On May 17, 2004, as no legislative act had changed the previous court decision, Massachusetts became the first state in the union to make same-gender marriage completely legal on a state level; the couples still do not get federal benefits due to the Defense of Marriage Act, nor are couples who live out of state currently recognized, due to a 1913 law Republican governor Mitt Romney resurrected. Legal challenges are pending.

Constitutional amendment proposals

The Massachusetts state legislature is currently attempting to amend the state constitution to ban same-sex marriage but grant civil unions. The amendment passed an initial vote, but requires an additional vote and a referendum in order to take effect; thus the law will not change in Massachusetts until at least November 2006.

On the state level, an amendment that bans marriage only was passed by over 70% of the vote in Missouri in early August 2004. An anti-benefits amendment is on the Louisiana ballot for September 18, 2004. Amendments that will ban all legal benefits and perhaps even wills for same-gender couples are on the November ballot in Georgia, Kentucky, Oklahoma, Utah, Mississippi due to bills passed by the state legislature, and Michigan, North Dakota, Oregon, Arkansas, Montana, and likely Ohio due to petition drives to get the most extreme of anti-gay amendments on the ballot. There was a coordinated effort to get amendments on the ballot in swing states for the Presidential election (many believe these amendments will help Bush get reelected), but efforts in some areas failed, sometimes only by 1 vote in a state legislature. Amendments failed in state legislature voters in Kansas, Iowa, New Mexico, Maryland, and Maine. South Carolina, North Carolina, Alabama, Indiana, Minnesota, and Idaho, amendments failed due to maneuvering that led to the state legislature never bringing the bill up for a vote in both chambers.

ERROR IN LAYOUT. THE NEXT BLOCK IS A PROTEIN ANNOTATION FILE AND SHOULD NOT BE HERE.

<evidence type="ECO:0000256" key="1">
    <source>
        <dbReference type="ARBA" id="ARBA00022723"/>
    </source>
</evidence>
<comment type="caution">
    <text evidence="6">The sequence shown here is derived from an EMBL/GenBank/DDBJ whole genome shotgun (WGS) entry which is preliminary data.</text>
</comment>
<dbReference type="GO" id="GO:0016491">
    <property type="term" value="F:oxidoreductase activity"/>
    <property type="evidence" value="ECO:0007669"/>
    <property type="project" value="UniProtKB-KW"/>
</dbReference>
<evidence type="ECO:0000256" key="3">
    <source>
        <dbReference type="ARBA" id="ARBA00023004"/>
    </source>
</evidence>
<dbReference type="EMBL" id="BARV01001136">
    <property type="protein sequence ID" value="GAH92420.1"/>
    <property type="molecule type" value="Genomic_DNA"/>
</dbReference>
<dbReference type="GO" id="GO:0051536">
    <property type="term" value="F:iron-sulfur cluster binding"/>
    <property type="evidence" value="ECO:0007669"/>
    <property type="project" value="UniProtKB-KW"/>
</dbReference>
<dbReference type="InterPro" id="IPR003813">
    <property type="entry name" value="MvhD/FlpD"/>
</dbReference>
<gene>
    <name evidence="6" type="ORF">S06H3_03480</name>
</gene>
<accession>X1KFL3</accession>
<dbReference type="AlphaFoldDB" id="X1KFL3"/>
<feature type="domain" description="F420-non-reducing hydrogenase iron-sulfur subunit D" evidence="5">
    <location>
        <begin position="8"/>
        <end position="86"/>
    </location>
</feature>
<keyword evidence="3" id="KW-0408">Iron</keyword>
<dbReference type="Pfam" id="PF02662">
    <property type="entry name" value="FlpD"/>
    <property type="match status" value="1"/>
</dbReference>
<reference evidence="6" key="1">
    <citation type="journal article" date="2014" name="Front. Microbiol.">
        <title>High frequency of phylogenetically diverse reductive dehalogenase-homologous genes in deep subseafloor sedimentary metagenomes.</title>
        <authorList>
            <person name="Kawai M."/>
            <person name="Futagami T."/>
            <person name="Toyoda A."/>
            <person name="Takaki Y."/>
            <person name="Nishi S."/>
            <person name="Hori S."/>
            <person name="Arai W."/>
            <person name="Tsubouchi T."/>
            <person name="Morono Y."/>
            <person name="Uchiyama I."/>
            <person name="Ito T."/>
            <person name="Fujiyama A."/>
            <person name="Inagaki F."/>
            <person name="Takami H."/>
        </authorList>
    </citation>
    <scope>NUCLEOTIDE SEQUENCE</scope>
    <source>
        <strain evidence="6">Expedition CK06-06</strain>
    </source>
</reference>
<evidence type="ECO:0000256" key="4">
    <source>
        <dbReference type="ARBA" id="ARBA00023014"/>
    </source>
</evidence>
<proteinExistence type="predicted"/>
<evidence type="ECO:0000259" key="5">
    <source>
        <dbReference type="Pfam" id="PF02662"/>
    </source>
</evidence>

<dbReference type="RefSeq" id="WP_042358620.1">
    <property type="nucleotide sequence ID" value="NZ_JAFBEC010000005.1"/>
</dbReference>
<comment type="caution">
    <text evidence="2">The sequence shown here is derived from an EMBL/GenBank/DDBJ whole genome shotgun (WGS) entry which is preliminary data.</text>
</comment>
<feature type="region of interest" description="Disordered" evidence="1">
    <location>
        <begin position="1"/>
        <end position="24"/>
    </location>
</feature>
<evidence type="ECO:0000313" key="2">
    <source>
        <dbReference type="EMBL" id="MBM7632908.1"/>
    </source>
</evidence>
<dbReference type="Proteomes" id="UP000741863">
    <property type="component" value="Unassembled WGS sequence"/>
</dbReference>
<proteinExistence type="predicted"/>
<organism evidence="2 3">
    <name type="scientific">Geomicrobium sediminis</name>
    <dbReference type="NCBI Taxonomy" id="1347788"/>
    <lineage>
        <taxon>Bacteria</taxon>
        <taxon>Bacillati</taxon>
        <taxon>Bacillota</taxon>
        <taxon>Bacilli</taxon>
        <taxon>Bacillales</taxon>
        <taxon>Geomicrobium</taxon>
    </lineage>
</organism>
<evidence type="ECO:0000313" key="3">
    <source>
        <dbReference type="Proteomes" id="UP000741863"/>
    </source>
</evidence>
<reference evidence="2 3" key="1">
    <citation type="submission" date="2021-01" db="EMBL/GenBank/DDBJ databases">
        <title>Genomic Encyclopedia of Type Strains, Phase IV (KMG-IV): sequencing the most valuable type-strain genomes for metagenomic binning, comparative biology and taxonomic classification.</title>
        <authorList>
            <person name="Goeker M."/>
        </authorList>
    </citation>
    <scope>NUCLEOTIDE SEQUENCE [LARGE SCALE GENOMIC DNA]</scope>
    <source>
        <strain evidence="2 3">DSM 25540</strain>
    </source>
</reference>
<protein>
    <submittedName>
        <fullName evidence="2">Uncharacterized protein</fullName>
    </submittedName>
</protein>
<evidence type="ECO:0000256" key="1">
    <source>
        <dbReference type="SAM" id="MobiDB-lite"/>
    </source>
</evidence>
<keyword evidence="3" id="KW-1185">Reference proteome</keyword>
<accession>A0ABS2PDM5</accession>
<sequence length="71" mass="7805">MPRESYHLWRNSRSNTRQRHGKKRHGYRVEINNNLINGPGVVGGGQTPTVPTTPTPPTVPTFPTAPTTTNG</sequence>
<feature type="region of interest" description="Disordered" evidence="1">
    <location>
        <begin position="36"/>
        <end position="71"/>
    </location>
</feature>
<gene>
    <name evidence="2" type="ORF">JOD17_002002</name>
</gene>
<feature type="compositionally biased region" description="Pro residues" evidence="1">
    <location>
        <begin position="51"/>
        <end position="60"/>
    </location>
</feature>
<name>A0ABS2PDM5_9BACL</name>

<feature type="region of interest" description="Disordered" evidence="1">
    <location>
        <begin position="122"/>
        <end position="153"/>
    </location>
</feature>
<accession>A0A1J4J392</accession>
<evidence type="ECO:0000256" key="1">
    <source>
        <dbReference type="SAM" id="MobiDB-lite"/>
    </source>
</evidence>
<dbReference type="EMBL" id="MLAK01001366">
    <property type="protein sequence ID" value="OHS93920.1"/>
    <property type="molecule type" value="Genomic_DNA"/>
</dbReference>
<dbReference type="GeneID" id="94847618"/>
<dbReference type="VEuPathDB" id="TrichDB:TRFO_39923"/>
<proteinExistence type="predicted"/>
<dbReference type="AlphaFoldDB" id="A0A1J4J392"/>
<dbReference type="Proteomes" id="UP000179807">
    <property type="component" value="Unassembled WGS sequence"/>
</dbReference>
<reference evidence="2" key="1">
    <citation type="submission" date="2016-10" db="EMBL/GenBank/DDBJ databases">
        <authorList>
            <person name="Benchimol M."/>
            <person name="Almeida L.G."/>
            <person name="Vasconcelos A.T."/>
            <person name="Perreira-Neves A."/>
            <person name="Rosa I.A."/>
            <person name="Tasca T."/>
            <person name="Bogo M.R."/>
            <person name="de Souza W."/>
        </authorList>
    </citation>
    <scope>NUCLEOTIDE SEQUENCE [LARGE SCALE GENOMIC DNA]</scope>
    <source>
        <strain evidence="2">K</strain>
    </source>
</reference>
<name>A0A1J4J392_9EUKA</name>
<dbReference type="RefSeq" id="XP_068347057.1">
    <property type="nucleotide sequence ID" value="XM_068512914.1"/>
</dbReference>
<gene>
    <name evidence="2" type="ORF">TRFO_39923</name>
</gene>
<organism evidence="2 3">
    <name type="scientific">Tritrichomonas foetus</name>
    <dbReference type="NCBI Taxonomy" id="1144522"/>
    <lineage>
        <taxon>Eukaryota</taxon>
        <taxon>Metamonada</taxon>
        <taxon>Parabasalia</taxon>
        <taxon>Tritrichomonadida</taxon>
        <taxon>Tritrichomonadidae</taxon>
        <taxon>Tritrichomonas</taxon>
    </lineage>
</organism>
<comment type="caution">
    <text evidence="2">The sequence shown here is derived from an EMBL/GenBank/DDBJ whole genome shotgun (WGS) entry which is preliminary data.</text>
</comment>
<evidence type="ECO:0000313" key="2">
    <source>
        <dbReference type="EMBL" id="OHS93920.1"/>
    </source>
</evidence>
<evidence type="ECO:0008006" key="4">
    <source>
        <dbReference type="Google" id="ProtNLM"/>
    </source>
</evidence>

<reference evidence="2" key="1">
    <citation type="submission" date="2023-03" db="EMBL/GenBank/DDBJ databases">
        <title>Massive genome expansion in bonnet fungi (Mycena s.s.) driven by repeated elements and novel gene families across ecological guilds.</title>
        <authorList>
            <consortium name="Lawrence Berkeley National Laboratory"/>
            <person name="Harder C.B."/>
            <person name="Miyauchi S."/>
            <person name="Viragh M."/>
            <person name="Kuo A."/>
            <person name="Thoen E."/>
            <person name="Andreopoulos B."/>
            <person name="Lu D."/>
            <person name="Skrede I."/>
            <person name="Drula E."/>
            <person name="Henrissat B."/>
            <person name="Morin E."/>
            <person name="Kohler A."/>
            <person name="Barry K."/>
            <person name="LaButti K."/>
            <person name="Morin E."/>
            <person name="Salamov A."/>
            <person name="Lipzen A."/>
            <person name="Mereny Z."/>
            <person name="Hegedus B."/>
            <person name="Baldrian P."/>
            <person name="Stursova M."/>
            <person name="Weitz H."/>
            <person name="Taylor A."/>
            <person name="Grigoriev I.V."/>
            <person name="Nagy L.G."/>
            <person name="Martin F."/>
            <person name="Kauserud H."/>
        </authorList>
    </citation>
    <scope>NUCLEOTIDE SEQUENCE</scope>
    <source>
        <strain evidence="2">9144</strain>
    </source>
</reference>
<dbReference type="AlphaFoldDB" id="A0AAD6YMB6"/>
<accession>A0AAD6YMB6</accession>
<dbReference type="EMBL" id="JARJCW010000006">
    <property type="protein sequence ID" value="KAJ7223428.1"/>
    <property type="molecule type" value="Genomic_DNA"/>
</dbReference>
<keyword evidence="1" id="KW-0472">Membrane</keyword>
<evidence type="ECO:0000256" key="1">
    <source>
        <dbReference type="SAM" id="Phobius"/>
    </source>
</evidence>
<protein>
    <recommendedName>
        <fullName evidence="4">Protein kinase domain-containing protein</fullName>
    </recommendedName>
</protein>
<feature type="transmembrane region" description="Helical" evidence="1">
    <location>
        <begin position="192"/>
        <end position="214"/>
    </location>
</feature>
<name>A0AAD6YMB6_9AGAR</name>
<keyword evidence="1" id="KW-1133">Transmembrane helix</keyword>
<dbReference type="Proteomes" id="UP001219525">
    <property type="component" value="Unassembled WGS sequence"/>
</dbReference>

On a federal level, the Federal Marriage Amendment was proposed in 2003 (the amendment had been kicking around since 2001 but only gained momentum in the summer of 2003). It would go beyond the Defense of Marriage Act to prevent states from even interpreting their own constitutions to legalize same-gender marriage. The amendment was put up for a vote on July 15, 2004. 60 votes were needed to break cloture. The measure failed by a vote of 48-50.

same-gender marriage and religious institutions

The fight against the legalization of same-gender marriages has been led principally by conservative Christian groups such as Focus on the Family. Most religious organizations either oppose same-sex marriage or list it as an issue of "concern." Only a handful of groups authorize religious services for the recognition of same-gender marriage. Among Christians: the Unitarian-Universalist Association, the Metropolitan Community Church, the United Church of Christ; in the Jewish faith, the Reformed Association.

"Same-sex marriage" refers to civil and legal rights of same-gender couples. Despite much fear from conservatives, there is no legal basis for forcing a church or other religious group to conduct a same-sex wedding or recognize a same-gender marriage.

Maine Question 1

Maine has a gay marriage law. Repeal is on the ballot. Opponents make the following bogus arguments:

  • Preserving the marriage law will "push homosexual marriage on Maine children"
  • Preserving the law will open up our schools to pedophile counselors
  • Preserving the law will force schools to teach gay sex to kindergarten students
  • Preserving the law will make us "lose all that we once cherished"
  • Preserving the law will give legitimacy to a class of people who are alcoholics, spouse beaters, the chronically diseased, the mentally ill and problem gamblers all rolled into one
  • Preserving the law will destroy the institution of marriage
  • Preserving the law will mean the state "has abandoned its commitment to promoting monogamous marriage"
  • Preserving the law will put the state into the hands of radical extremists